According to T&E, interim CO2 targets from 2025 will be needed to ensure carmakers ramp up production of emissions-free vehicles earlier, driving down costs and generating more consumer buy-in – just like Henry Ford did a century ago. In the last 18 months, the EU’s 2020-21 targets have sent electric car sales soaring, allowing many Europeans to buy their first EV. But T&E warned that a weak CO2 target of -50% for vanmakers in 2030 will do little to drive electrification of the fastest growing road polluter.
Emissions-free trucking gets a big boost through new targets for e-truck chargers on motorways and in major citiesTransport&Environment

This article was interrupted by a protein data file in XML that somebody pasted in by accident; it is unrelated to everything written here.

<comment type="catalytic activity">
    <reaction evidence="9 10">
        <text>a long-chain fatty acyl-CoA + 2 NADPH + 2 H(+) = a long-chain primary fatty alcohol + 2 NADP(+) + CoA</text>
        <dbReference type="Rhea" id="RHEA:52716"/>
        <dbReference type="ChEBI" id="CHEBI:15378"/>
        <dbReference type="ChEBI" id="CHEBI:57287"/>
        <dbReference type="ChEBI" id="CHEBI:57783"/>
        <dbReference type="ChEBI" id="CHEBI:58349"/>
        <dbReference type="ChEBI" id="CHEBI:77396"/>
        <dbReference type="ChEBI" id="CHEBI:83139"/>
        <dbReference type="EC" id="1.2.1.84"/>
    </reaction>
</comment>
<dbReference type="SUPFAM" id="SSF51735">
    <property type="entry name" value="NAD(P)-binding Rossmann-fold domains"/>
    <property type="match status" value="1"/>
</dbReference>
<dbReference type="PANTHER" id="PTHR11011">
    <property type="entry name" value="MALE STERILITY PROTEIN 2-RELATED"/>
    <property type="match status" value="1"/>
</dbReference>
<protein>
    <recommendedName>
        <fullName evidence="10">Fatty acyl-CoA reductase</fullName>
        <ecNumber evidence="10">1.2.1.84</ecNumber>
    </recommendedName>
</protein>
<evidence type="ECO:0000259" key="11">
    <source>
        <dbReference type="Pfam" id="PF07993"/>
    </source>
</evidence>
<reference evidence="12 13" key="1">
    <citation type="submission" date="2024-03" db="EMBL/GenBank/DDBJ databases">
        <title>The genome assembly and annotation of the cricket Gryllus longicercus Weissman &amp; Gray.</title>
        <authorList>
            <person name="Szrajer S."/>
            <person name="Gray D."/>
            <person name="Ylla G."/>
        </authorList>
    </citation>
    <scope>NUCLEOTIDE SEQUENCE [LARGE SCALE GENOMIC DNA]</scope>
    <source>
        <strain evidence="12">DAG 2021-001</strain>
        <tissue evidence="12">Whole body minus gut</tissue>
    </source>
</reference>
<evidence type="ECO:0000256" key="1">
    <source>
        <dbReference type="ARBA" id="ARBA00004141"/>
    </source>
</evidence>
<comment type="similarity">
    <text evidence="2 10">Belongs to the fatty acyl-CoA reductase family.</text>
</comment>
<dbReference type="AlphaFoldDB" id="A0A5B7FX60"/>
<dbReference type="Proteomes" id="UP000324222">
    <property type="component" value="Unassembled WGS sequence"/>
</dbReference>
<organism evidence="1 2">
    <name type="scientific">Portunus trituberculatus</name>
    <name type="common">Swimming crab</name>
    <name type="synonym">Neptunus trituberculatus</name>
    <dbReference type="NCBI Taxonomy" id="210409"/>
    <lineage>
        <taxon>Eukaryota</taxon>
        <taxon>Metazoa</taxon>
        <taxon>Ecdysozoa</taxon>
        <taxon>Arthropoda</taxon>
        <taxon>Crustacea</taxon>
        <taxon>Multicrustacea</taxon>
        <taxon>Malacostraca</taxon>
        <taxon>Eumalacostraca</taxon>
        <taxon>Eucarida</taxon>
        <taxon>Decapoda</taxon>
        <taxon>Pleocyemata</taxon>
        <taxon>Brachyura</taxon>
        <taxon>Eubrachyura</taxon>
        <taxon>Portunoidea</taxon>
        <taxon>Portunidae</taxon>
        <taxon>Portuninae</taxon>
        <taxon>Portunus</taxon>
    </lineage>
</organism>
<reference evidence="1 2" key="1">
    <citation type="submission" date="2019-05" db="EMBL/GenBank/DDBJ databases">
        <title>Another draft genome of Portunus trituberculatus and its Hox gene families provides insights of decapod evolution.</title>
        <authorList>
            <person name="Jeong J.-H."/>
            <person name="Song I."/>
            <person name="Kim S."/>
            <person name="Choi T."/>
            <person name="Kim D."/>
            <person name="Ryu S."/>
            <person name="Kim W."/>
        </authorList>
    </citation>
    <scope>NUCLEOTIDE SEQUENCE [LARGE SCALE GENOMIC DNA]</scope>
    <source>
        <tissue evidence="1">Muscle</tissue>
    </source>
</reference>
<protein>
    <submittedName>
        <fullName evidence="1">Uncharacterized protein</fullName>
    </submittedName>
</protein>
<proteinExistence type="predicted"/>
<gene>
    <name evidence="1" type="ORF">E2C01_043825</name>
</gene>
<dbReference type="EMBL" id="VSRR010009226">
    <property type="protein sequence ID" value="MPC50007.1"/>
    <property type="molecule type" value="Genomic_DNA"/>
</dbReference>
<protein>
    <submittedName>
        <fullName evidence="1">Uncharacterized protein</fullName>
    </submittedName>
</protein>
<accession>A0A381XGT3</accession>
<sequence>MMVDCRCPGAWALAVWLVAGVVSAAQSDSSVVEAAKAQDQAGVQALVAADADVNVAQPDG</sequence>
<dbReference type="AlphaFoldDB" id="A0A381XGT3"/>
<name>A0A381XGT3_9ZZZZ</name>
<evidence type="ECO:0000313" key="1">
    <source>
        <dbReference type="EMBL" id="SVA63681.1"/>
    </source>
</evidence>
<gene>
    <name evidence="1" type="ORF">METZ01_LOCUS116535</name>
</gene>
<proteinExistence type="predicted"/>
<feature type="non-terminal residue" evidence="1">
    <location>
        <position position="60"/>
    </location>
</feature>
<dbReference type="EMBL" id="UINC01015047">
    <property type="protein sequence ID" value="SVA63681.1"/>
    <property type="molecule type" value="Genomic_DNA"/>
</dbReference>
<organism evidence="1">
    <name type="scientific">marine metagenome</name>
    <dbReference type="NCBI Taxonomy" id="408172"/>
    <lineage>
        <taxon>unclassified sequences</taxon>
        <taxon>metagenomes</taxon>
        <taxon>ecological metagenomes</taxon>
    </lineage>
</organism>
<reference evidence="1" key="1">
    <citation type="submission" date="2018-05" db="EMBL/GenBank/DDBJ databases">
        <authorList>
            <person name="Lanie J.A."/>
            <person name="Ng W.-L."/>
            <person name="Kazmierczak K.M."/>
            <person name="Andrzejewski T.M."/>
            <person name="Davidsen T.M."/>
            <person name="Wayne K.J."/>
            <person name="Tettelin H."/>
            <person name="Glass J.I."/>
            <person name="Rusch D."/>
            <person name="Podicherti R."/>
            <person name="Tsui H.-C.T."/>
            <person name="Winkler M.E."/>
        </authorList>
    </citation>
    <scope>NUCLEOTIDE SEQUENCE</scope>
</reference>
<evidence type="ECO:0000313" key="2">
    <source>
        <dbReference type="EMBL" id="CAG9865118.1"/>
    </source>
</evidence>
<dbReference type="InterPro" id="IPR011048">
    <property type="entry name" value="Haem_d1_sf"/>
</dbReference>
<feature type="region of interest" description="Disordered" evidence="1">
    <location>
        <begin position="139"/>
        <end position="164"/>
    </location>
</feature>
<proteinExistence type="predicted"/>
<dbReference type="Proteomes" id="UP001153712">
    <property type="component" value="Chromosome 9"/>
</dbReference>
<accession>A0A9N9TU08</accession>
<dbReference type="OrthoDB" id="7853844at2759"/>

Targets for charging points
There will be new targets for both electric car and e-truck charging points from 2025. Under the plan, EU countries will have to ensure there is sufficient charging capacity for the number of electric cars on the road, so that drivers can be confident they can charge wherever they live and work, and even when they holiday across borders. Emissions-free trucking gets a big boost through new targets for e-truck chargers on motorways and in major cities.
«For the first time the EU is signalling the future of trucking is emissions-free. It’s requiring states to start building the chargers that will power the trucks of the future. This is great news», added William Todts.